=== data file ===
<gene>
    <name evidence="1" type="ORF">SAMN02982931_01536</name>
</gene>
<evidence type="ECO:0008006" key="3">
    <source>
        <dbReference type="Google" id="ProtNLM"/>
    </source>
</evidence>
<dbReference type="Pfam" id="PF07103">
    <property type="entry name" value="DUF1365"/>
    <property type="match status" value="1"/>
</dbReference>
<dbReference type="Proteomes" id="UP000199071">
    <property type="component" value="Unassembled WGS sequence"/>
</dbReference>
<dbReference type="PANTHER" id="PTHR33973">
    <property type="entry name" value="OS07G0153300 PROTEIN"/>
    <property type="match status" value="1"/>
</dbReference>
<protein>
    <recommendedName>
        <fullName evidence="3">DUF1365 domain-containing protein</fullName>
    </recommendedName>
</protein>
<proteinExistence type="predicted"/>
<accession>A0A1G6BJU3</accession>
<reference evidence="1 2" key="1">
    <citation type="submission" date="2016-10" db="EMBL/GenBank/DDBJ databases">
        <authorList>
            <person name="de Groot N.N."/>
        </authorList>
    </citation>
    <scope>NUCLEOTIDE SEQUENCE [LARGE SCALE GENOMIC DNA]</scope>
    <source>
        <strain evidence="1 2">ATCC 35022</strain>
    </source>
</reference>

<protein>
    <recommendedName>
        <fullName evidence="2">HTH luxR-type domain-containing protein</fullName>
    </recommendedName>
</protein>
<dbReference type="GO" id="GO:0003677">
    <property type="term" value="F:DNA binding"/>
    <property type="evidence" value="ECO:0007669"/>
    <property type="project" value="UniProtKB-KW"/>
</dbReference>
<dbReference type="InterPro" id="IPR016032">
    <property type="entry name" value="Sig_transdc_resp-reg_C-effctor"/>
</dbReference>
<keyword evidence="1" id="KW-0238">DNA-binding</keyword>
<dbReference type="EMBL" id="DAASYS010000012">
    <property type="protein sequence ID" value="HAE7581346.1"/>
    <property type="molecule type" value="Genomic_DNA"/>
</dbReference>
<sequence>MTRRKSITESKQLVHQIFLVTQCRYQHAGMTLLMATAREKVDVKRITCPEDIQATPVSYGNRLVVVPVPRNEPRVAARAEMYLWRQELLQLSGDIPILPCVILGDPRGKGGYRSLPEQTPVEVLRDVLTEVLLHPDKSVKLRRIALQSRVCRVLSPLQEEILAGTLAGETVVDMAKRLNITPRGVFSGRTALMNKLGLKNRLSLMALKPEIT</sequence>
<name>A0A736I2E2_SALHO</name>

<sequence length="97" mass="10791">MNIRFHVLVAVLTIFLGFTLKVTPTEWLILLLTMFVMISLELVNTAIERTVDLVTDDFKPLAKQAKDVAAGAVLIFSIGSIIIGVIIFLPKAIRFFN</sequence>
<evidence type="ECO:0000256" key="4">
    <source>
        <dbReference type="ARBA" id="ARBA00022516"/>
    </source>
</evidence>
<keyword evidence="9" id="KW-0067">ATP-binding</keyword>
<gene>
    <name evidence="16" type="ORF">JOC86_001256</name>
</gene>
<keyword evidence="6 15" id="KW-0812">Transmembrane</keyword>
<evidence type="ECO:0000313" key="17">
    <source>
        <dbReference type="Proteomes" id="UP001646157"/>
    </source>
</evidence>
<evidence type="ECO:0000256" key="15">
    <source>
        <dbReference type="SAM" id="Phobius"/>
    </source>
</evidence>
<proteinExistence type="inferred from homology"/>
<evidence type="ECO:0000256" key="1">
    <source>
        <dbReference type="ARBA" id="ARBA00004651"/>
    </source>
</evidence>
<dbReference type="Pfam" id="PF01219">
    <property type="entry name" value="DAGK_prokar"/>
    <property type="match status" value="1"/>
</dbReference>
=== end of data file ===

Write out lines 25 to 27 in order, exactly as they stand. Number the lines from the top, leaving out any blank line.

<proteinExistence type="predicted"/>
<accession>A0A1G6BJU3</accession>
<reference evidence="1 2" key="1">